Garden Smellscape: experiences of plant scents in a nature-based intervention

Anna.-Maria Pálsdóttir, Sara Spendrup, Lennart Mårtensson, Karin Wendin

Research output: Contribution to journalArticlepeer-review

17 Citations (Scopus)
35 Downloads (Pure)


This study explores how participants suffering from stress-related mental disorders describe their perception, interaction, and lived experience of garden smellscape during their nature-based rehabilitation. Natural elements, and especially nature smells, have been found to have a profound effect on stress reduction, suggesting an interesting link between odor in nature and stress reduction. The study was conducted as a longitudinal case-study, running over a period of 5 years, investigating participants’ perceptions of a garden smellscape, after completing a 12-weeks nature-based rehabilitation in Alnarp Rehabilitation Garden, Sweden. All participants were treated for stress-related mental disorders. Data were collected through retrospective semi-structured individual interviews and analyzed according to interpretative phenomenological analysis. The results revealed in what way nature odor (odor in nature) evoked associations, emotions, and physical reactions and provide examples of how nature scents function as a catalyst for sensory awareness and memories. Findings supported the understanding that experiencing the smell of plants, especially pelargonium, may facilitate stress reduction and support mental recovery in a real-life context. The results of the study can be used for several purposes; thus, they are relevant for actors within the development of nature-based therapy, as well as stakeholders within the horticultural industry.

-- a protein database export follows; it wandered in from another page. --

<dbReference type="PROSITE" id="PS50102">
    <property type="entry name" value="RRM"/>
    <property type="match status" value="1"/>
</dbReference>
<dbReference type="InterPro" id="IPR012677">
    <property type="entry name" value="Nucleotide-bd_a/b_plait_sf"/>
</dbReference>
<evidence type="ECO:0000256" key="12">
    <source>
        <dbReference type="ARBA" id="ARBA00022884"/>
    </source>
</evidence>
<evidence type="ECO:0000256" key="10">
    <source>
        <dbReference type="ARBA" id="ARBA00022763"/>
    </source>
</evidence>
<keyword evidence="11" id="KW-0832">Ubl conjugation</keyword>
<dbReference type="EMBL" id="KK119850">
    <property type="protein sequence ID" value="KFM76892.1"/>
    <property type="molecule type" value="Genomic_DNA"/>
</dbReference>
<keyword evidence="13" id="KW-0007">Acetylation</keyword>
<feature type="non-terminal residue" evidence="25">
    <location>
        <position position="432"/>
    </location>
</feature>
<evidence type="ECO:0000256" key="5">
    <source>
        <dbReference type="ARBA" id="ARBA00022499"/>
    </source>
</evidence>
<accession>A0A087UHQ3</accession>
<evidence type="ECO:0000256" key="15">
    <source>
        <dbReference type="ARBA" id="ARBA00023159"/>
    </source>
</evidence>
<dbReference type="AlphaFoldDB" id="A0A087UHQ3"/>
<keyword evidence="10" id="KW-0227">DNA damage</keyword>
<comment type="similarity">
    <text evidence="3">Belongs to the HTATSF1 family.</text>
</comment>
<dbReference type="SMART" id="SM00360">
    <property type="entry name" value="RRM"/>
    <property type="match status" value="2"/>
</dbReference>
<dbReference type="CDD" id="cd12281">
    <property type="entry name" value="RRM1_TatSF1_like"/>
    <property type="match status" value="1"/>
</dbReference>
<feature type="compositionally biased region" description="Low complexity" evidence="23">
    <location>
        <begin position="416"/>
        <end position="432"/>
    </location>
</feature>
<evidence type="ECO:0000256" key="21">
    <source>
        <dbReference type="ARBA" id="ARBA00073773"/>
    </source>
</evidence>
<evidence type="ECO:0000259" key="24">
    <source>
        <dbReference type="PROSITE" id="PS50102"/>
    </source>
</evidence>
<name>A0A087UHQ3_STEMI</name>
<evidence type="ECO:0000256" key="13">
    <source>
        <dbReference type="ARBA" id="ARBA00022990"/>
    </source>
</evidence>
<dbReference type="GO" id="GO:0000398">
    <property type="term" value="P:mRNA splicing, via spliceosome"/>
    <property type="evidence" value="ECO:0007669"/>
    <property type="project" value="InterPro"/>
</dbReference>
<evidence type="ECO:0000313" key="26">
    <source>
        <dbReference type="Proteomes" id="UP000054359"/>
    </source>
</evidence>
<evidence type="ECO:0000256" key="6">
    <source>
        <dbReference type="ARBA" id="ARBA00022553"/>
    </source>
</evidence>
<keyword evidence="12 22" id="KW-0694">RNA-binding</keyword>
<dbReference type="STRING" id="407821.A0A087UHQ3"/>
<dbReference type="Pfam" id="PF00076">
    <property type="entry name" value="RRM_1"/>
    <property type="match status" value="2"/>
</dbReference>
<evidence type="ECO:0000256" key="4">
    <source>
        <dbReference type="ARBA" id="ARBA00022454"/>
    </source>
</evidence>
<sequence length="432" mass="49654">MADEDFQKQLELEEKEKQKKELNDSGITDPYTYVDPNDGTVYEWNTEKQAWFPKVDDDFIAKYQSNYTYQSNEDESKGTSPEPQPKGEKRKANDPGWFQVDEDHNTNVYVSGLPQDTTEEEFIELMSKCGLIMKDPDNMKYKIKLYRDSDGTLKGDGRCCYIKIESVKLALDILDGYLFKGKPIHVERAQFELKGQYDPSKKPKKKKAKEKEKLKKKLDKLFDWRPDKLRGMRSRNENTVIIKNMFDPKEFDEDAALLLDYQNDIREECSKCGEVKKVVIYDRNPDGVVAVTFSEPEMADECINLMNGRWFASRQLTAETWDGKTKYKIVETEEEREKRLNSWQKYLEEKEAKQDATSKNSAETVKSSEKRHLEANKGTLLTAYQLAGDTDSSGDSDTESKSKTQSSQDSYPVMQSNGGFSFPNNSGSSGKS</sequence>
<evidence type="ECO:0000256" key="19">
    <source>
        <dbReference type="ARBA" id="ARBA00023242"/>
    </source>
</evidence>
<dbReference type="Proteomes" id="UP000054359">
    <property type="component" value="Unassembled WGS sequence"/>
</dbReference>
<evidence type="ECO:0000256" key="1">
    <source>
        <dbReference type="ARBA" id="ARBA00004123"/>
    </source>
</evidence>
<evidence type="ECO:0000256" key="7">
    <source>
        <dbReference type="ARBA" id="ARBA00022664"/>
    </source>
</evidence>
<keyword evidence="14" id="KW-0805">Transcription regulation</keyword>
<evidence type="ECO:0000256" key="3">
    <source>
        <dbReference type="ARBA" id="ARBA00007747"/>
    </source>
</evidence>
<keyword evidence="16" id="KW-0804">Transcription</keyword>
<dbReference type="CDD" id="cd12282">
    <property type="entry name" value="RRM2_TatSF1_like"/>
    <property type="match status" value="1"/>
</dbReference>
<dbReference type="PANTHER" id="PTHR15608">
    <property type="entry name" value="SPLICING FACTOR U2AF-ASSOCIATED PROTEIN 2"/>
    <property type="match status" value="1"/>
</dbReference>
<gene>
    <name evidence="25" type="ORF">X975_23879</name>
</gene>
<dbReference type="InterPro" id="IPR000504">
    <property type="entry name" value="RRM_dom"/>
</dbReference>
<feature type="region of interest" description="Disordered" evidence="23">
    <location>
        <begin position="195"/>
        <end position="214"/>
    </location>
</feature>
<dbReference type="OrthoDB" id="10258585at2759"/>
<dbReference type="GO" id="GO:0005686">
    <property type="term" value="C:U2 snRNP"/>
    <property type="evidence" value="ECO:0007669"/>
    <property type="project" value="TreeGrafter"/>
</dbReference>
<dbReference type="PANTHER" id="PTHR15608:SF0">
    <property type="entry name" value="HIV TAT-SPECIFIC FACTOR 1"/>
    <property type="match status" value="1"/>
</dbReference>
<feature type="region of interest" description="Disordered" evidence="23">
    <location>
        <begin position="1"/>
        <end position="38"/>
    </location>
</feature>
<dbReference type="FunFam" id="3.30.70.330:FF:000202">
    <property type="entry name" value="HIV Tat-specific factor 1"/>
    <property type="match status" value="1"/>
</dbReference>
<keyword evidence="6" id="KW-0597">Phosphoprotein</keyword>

Original languageEnglish
Article number667957
Pages (from-to)667957
Number of pages9
JournalFrontiers in Psychology
Publication statusPublished - 2021

Swedish Standard Keywords

  • Other Agricultural Sciences not elsewhere specified (40599)


  • ambient scent
  • horticulture therapy
  • odor
  • pelargonium
  • public health
  • stress-related mental disorder
  • well-being


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